There are 4 methods to implement in this file, namely bfs(maze), dfs(maze), greedy(maze), and
astar(maze). (You may need to add another named search method if you implement an additional
search method for extra credit.) Each of these functions takes in a maze instance and should return both
the path taken (as a list of tuples) and the number of states explored. The maze instance provided will
already be instantiated, and the above methods will be accessible.
To understand how to run the MP, read the provided or run python3 -h into
your terminal. The following command will display a maze and let you create a path manually
using the arrow keys.
python –human maps/maze.txt
The following command will run your astar search method on the maze.
python –method astar maps/maze.txt
You can also save your output picture as a file in tga format. If your favorite document formatter
doesn’t handle tga, tools such as gimp can convert it to other formats (e.g. jpg).
• In your implementation, make sure you get all the bookkeeping right. This includes handling of
repeated states (in particular, what happens when you find a better path to a state already on the
frontier) and saving the optimal solution path.
• Pay attention to tie breaking. If you have multiple nodes on the frontier with the same minimum
value of the evaluation function, the speed of your search and the quality of the solution may depend
on which one you select for expansion.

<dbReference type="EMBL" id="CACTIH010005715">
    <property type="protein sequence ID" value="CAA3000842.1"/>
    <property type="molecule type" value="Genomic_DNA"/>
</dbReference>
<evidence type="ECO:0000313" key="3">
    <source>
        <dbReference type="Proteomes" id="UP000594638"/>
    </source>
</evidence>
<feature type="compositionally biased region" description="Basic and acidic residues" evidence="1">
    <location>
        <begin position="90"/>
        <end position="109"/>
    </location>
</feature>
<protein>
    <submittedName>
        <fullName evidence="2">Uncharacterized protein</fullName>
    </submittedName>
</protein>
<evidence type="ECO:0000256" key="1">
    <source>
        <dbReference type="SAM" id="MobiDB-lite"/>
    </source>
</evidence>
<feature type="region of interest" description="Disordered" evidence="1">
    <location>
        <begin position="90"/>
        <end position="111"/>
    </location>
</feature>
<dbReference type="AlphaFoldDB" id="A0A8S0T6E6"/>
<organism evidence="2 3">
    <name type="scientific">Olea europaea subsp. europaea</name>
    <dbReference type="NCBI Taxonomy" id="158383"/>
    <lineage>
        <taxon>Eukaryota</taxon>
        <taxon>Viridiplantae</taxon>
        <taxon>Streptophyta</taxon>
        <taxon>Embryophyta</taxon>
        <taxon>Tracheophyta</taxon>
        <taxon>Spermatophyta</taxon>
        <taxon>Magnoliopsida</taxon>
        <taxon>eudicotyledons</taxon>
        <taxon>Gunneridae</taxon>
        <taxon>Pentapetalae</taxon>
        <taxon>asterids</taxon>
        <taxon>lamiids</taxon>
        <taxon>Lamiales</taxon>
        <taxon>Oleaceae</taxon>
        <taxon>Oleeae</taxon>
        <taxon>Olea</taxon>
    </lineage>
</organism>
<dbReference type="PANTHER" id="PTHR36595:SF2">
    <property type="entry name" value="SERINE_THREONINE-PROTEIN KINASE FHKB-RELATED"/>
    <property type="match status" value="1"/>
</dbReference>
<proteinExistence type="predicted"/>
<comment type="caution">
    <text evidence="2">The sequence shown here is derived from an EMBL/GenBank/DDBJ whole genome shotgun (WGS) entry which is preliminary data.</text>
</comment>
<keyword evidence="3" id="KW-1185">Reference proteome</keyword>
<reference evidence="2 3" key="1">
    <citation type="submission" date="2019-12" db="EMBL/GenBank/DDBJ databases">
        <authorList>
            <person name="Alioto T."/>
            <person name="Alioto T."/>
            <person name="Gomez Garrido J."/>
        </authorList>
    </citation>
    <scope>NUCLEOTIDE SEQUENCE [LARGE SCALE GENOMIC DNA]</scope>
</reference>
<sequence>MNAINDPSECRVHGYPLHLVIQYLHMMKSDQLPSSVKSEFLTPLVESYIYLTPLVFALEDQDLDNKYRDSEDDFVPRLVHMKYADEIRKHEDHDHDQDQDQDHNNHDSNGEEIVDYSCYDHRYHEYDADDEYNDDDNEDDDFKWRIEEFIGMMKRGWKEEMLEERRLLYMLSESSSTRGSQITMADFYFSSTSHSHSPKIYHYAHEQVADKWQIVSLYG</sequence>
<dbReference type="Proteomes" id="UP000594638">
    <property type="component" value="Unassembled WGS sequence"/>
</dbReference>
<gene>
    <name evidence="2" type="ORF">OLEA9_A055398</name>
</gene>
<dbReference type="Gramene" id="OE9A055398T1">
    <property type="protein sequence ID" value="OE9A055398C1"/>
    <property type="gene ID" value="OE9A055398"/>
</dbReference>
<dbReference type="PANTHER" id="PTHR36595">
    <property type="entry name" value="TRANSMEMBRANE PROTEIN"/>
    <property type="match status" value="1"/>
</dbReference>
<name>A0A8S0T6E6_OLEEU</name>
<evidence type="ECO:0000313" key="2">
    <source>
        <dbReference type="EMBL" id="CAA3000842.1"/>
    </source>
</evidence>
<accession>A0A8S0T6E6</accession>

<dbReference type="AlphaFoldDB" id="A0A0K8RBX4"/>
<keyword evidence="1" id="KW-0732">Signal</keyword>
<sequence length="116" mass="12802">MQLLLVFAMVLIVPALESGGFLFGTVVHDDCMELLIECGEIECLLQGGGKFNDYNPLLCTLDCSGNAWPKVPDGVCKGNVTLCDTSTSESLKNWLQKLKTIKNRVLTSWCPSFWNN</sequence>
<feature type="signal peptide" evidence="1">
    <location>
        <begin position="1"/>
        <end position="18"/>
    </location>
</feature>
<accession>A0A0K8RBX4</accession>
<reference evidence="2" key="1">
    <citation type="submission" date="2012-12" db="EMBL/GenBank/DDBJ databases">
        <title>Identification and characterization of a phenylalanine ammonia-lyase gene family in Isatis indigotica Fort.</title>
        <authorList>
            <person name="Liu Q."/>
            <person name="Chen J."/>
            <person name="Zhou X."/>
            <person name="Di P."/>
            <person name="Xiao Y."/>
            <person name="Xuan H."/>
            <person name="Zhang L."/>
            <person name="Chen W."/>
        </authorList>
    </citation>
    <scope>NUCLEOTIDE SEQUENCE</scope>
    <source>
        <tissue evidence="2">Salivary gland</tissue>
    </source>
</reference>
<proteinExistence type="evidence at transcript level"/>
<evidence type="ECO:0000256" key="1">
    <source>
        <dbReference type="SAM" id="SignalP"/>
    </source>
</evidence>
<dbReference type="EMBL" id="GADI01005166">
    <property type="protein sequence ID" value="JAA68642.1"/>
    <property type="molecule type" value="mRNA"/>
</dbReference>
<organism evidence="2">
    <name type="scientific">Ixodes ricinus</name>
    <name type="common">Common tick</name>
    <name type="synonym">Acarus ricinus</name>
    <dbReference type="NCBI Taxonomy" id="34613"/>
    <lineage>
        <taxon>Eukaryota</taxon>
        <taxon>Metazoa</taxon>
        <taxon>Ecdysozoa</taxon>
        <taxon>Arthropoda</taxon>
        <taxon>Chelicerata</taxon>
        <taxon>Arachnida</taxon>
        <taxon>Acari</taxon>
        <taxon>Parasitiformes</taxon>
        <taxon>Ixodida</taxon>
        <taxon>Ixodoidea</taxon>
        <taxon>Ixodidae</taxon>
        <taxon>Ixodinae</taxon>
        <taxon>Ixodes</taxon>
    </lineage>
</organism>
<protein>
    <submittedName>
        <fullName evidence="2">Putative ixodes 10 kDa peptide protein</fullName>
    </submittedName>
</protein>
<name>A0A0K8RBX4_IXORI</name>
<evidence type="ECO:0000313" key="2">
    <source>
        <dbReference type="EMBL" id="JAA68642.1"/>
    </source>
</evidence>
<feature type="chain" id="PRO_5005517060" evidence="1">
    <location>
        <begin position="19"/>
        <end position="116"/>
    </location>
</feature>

• Implement all four strategies using a similar approach and coding style. In particular, while
DFS can be implemented very compactly using recursion, you must store the frontier in an explicit
stack, queue or priority queue (depending on the search algorithm) for this assignment. Among other
things, limits on recursion depth can be (depending on your installation) much lower than the number
of objects that you can pack into an explicit stack.
• You will be graded primarily on the correctness of your solution, not on the efficiency and
elegance of your data structures. For example, we don’t care whether your priority queue or repeated
state detection uses brute-force search, as long as you end up expanding exactly the correct number of
Artificial Intelligence (Spring 2022) Assignment #1
nodes (except for small differences caused by differences among tie-breaking strategies) and find the
optimal solution. So, feel free to use “dumb” data structures as long as it makes your life easier and still
enables you to find the solutions to all the inputs in a reasonable amount of time.
This MP will be submitted via blackboard.
Please upload only the following files to blackboard.
1. – your solution python file
2. report.pdf – your project report in pdf format
Report Checklist
Your report should briefly describe your implemented solution and fully answer the questions for every part
of the assignment. Your description should focus on the most “interesting” aspects of your solution, i.e., any
non-obvious implementation choices and parameter settings, and what you have found to be especially